The San Francisco Bay Area Rapid Transit District (BART) and Capitol Corridor Joint Powers Authority (CCJPA) have embarked on Link21, described as “a transformational improvement program” that will connect BART with the region’s intercity, commuter and high-speed passenger rail systems while also “connecting people sustainably to employment opportunities and affordable housing throughout the 21-county Northern California Megaregion.”
The northern California Megaregion is a 21-county area covering the Sacramento, San Francisco Bay, Northern San Joaquin Valley and the Monterey Bay areas.
Link21, formerly known as the New Transbay Rail Crossing, is a program of various projects that “will provide more services, faster connections and better access to jobs for the Megaregion’s travelers.”
One major project within the Link21 Program is a new transbay rail crossing between Oakland and San Francisco. The new crossing “will increase capacity for the overcrowded corridor and will bring new passenger rail connections and services to the Megaregion, including potential for a direct, one-seat ride between Sacramento and San Francisco.” It is included in the regional Plan Bay Area 2050 Final Blueprint as “a key strategy for building a next-generation transit system.”
“As we continue to offer vital services to our passengers during these challenging times, we are also looking ahead to the future” BART General Manager Bob Powers said. “Link21 will connect passengers to the places they want to go throughout the Megaregion.”
In addition to a new website, a new report (download below) prepared by the Bay Area Council Economic Institute (BACEI) was released Jan. 27. The Megaregional Case for a New Transbay Rail Crossing highlights the benefits of a new transbay rail crossing to the entire Megaregion. It builds on two previous reports by the Bay Area Council Economic Institute: The Case for a Second Transbay Transit Crossing and The Northern California Megaregion: Innovative, Connected, and Growing, both completed in 2016.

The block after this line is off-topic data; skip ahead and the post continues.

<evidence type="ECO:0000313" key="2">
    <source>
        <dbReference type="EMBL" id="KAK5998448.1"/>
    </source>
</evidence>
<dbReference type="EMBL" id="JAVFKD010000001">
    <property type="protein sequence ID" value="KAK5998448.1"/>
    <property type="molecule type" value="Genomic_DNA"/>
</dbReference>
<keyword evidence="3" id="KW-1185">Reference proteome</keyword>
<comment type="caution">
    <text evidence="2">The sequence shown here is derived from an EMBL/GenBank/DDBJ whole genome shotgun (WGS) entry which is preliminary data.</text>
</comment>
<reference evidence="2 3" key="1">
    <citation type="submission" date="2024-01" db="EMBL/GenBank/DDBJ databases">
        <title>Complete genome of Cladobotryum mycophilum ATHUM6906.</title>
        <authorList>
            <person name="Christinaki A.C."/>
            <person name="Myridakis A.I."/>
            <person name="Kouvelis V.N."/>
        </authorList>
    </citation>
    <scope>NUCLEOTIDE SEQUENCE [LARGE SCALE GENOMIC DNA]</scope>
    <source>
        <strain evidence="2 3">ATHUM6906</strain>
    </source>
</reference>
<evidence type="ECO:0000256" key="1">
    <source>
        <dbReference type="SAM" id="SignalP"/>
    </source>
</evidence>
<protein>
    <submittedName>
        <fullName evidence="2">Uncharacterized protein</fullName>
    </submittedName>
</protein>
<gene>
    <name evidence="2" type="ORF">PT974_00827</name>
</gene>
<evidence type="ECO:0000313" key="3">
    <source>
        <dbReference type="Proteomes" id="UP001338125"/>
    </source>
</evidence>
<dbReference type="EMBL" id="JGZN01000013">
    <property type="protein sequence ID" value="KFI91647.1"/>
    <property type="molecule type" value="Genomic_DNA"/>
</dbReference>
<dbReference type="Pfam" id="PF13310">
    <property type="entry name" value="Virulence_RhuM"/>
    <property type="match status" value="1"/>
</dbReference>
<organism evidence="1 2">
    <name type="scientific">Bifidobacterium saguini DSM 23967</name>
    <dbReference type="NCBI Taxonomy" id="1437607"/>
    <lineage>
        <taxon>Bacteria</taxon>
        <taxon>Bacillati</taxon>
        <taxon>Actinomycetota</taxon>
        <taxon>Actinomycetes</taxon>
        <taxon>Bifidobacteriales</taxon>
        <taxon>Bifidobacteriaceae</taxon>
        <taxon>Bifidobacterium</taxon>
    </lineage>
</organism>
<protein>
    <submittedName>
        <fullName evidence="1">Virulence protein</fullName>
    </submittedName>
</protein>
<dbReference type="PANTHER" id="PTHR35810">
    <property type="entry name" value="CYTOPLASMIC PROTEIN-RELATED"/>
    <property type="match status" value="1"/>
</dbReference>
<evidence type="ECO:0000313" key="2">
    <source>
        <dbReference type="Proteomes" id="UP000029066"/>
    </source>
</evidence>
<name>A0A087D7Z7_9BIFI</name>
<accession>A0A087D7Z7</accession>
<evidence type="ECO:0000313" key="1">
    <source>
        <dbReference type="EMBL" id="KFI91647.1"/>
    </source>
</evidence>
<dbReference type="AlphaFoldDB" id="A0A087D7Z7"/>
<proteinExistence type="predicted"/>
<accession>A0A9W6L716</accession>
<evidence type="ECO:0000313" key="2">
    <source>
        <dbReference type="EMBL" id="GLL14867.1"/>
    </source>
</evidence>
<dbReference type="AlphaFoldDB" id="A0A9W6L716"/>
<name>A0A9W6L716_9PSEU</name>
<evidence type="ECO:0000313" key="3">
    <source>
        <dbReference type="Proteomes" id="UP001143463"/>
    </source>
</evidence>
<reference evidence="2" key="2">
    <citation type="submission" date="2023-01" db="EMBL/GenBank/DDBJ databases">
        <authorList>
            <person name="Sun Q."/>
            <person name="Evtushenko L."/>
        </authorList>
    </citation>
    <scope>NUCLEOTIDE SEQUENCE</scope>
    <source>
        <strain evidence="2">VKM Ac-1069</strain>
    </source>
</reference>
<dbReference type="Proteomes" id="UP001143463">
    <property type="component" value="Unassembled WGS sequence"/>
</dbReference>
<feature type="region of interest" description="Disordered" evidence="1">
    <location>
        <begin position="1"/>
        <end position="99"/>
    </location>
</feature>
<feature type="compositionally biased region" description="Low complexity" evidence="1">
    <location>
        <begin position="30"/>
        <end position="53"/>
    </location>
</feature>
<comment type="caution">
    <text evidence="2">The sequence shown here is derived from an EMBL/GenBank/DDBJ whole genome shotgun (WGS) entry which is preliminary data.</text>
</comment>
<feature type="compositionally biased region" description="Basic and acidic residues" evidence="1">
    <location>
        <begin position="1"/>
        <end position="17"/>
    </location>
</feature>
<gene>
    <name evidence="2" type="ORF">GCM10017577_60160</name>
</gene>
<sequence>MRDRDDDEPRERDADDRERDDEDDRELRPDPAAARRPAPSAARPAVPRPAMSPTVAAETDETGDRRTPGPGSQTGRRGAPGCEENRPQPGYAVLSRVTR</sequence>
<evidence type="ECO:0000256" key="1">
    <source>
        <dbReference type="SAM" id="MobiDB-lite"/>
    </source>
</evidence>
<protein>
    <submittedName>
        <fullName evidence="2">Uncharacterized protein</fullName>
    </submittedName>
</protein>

When completed, Link21, according to BART and the CCJPA will:
- Enable fast, frequent, reliable, safe, and accessible rail service.
- Increase connections between affordable housing and high-quality jobs.
- Improve air quality by creating viable alternatives to driving.
- Enhance northern California’s livability, economic competitiveness, and environment.
- Meet the future travel demands of northern California’s growing, diverse population.
“Link21 will help shape northern California’s rail system for future generations,” said Rob Padgette, Managing Director of the Capitol Corridor. “For example, our most popular travel itinerary is between Sacramento and San Francisco, but that trip currently requires a transfer to either BART at the Richmond Station or to one of our connecting buses at the Emeryville Station. By providing a direct rail connection across the Bay that avoids the need for a transfer and traffic on I-80, this program will dramatically improve how our riders get to and from the San Francisco Bay Area.”
Link21 is backed by voters who approved BART’s Measure RR bond and Metropolitan Transportation Commission’s Regional Measure 3. These funds and others will help support the development of the new transbay crossing. The Link21 Program will host a series of public meetings in 2021 to inform the public and gather feedback about possible program alternatives.
Railway Age Editor-in-Chief William C. Vantuono contributed to this story.